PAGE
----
Apartments find STPs unviable

While there is building pressure to construct and maintain Sewage Treatment Plants (STPs), for apartment complexes there seems to be little economic incentive to

“In many places, the builders violate these provisions. It is then up to the residents to bear the burden of constructing the STPs. As there is no permanent management for these apartments, constructing STPs or maintaining them becomes difficult,” says S. Venkata Krishna, president of Bangalore Apartments’ Federation (BAF), who stays in a 165-apartment complex at Malleswaram.

Similarly, Priyanka Jamwal, a researcher with Ashoka Trust for Research in Ecology and the Environment (ATREE), who has been studying STPs in apartments, says as it is nearly impossible to consume all the treated water, used for landscaping and flushing, there was little economic benefit for the apartments.

“One cannot impose a policy without thinking of the ground reality. There is no market for apartments to sell the treated water. The sludge can only be disposed by hiring septic tankers which may take it to other treatment plants or dump it elsewhere,” she said.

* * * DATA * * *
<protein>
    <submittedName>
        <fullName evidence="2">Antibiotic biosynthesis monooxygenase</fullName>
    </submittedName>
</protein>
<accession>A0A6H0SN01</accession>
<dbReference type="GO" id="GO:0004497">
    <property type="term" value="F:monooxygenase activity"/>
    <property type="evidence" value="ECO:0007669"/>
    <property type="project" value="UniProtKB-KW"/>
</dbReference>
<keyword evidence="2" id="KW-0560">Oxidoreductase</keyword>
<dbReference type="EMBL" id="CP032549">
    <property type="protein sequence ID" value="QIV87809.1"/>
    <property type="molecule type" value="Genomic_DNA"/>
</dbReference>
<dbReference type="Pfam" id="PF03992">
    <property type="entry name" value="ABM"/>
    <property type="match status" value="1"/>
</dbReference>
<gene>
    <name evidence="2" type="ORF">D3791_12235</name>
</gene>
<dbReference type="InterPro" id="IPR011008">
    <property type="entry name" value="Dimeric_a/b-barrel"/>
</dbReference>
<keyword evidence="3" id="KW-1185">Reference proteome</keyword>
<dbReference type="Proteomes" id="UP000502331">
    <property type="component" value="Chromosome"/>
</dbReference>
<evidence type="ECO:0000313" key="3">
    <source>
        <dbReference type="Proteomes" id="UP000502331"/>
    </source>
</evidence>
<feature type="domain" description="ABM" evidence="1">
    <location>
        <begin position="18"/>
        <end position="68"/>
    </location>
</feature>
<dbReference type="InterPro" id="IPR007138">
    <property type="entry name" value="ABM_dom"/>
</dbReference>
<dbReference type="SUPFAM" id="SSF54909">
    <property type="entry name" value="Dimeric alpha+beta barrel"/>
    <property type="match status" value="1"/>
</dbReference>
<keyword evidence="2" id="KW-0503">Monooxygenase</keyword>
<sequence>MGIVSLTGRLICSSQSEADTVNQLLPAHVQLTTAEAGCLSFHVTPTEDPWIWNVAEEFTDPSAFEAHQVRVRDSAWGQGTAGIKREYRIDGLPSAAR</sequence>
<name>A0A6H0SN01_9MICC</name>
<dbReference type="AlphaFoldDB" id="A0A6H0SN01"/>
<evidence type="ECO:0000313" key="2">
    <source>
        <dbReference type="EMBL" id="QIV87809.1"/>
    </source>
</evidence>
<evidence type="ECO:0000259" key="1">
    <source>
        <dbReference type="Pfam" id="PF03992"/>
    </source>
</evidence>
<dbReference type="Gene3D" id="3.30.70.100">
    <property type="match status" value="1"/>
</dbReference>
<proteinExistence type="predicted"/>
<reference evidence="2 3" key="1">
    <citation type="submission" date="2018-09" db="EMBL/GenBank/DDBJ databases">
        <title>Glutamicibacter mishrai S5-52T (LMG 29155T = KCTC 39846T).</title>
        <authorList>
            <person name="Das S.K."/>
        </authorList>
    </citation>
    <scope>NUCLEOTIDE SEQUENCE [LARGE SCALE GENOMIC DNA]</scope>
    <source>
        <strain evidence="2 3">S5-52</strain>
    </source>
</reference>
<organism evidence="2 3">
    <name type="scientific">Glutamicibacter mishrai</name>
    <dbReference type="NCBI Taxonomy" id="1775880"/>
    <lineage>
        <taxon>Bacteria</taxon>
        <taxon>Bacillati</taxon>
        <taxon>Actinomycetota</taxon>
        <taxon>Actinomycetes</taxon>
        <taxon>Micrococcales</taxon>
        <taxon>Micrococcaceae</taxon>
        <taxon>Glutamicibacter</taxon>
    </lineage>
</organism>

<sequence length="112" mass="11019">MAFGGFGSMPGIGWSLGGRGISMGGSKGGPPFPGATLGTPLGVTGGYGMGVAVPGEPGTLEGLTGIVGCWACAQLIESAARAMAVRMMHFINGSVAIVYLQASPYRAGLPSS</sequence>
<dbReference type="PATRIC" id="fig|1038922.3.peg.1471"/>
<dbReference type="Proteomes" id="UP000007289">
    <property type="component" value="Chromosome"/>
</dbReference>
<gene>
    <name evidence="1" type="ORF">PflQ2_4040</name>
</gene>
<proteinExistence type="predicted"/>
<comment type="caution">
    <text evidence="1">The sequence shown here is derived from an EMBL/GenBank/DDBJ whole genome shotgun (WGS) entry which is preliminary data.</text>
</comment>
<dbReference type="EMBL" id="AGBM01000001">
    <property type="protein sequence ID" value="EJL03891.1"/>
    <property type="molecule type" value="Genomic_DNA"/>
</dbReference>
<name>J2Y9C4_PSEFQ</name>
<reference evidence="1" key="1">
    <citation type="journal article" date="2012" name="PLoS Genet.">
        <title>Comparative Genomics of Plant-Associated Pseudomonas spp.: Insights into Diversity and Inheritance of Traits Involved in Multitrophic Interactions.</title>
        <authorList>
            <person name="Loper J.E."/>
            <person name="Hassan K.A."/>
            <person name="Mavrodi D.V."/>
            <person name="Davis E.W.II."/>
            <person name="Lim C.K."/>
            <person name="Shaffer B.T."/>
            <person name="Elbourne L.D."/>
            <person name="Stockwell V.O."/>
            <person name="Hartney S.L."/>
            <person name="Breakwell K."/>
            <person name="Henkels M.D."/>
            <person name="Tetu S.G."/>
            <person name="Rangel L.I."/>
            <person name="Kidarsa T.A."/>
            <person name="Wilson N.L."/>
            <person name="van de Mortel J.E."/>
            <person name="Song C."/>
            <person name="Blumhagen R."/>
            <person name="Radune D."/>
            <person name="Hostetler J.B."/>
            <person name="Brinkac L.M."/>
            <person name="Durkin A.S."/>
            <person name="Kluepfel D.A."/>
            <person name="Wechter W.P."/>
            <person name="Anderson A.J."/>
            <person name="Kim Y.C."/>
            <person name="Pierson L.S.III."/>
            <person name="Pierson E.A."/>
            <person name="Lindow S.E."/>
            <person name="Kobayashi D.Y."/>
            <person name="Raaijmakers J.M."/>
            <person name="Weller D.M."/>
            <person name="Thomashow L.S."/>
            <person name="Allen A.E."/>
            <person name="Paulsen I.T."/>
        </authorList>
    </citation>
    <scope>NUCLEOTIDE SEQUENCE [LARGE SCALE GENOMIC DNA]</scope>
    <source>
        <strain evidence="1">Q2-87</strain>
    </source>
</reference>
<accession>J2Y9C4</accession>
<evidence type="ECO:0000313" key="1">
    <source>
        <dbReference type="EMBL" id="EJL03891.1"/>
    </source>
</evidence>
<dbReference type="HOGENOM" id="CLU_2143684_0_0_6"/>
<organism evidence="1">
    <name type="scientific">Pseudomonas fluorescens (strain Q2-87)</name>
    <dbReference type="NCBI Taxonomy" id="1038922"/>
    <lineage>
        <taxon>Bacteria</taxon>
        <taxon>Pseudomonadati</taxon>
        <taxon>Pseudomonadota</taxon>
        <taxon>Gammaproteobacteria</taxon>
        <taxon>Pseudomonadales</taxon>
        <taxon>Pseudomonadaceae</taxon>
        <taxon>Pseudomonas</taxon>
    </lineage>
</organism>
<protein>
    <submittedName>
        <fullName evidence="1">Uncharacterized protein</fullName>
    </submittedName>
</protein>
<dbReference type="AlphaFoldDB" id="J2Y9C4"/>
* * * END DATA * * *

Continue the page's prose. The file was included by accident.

An ATREE study, for instance, records maximum consumption as just 70 per cent of the total treated water, while STPs become economically viable only if the apartment is more than 150 houses and is dependable on “costlier” tanker water.

“The zero discharge rule is foolish. The biggest polluters are apartments lesser than 50 households and they go scot-free. For larger apartments, there is no financial incentive, and they continue to be charged for sewerage whether there the discharged is treated or untreated,” says Sharathchandra Lele, who co-authored the study.

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Printable version | Jun 11, 2021 8:40:06 PM |

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